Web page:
The UNPFII is a vital international forum for Indigenous women facing various violations; threats to their very survival; the destruction of their territories; and the effects these egregious actions have on communities, water, forests, and the global climate. It is also an important platform to demonstrate the many solutions globally that Indigenous women are leading. The forum and parallel events are a key opportunity to have their voices, responses, calls to action, and solutions heard by the public, media, and government representatives.

During the UNPFII, we continue to call on governments, financial institutions, and corporations to:

  • Uphold all treaties with Indigenous Peoples and immediately halt the violation of treaty rights. Defend Indigenous Peoples’ rights to inhabit traditional lands undisturbed by industrial projects and extractive industries.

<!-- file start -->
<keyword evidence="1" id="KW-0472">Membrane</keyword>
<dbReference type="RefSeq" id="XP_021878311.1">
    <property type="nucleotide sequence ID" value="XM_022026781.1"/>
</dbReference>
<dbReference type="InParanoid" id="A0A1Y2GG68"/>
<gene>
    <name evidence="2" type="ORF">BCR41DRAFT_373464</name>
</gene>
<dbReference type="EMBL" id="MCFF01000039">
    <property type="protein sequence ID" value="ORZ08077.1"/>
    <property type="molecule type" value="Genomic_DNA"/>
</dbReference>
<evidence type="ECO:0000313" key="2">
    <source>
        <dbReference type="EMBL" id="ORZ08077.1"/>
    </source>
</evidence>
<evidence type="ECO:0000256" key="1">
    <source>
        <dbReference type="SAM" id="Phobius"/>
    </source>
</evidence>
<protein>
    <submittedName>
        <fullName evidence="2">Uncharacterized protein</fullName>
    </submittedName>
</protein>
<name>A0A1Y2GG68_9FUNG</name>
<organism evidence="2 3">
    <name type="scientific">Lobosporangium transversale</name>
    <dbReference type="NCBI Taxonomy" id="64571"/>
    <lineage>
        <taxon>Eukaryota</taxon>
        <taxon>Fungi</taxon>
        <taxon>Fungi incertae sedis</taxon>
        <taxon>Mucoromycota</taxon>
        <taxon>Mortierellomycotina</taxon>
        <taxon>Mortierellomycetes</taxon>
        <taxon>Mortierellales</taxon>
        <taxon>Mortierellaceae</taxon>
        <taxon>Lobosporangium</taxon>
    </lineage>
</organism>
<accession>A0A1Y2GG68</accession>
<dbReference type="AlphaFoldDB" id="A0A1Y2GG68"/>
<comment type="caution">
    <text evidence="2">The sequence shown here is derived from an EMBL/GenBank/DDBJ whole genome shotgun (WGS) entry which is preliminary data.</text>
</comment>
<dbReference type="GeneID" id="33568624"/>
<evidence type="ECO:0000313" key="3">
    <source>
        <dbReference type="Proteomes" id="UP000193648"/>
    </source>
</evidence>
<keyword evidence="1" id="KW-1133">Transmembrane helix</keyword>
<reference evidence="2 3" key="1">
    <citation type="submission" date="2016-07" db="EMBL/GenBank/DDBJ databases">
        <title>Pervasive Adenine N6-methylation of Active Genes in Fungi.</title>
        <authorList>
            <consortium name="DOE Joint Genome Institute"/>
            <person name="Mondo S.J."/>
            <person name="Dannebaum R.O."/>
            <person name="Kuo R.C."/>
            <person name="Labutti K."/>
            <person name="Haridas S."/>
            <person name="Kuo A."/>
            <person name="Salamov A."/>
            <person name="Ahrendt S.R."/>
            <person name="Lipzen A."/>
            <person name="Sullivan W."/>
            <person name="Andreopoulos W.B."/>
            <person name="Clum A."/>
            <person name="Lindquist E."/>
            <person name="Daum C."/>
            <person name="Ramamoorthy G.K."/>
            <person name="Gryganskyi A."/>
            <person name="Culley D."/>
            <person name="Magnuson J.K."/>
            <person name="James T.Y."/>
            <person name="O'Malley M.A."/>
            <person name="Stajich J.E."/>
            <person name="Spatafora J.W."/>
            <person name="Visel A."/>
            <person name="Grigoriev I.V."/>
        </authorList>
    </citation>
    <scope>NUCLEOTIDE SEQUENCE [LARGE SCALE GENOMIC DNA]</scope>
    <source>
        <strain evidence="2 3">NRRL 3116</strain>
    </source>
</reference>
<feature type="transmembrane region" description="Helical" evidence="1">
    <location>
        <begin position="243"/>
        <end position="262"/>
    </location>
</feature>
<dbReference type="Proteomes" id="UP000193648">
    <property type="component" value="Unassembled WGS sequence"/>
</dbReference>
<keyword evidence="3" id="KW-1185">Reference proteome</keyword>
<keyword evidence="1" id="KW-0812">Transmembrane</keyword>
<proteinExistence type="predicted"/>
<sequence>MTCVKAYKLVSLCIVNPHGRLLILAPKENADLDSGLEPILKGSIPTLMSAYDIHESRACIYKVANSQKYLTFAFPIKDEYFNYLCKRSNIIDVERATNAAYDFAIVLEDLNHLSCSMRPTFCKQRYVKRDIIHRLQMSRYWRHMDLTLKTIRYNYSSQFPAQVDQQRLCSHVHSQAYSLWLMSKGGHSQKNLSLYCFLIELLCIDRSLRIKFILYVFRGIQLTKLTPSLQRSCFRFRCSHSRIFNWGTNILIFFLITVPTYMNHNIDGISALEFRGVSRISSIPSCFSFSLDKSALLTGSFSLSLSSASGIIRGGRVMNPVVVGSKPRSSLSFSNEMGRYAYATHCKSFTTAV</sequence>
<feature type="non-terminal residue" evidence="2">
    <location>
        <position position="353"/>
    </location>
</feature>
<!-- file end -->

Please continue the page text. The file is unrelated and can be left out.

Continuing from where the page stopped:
• Respect and implement the United Nations Declaration on the Rights of Indigenous Peoples and the principle of Free, Prior and Informed Consent in all cases.

  • Prioritize Indigenous Peoples’ decision-making power at the national and international levels.

  • Learn from and follow Indigenous and Traditional Ecological Knowledge.

  • Invest in Indigenous People’s global leadership to protect and promote healthy relationships with life-sustaining ecosystems.

Additionally, it is imperative to center Indigenous rights and sovereignty as key to policies and practices within the Just Transition movement. Corporate greenwashing practices and mining for minerals are leading to violations of Indigenous rights and sovereignty, while corporate land grabs for false solutions continue to proliferate. Ensuring a rights-based approach and adhering to the United Nations Declaration on the Rights of Indigenous Peoples is a key step in stopping colonial practices that will only further harm Indigenous communities, destroy key biodiversity, and accelerate the climate crisis.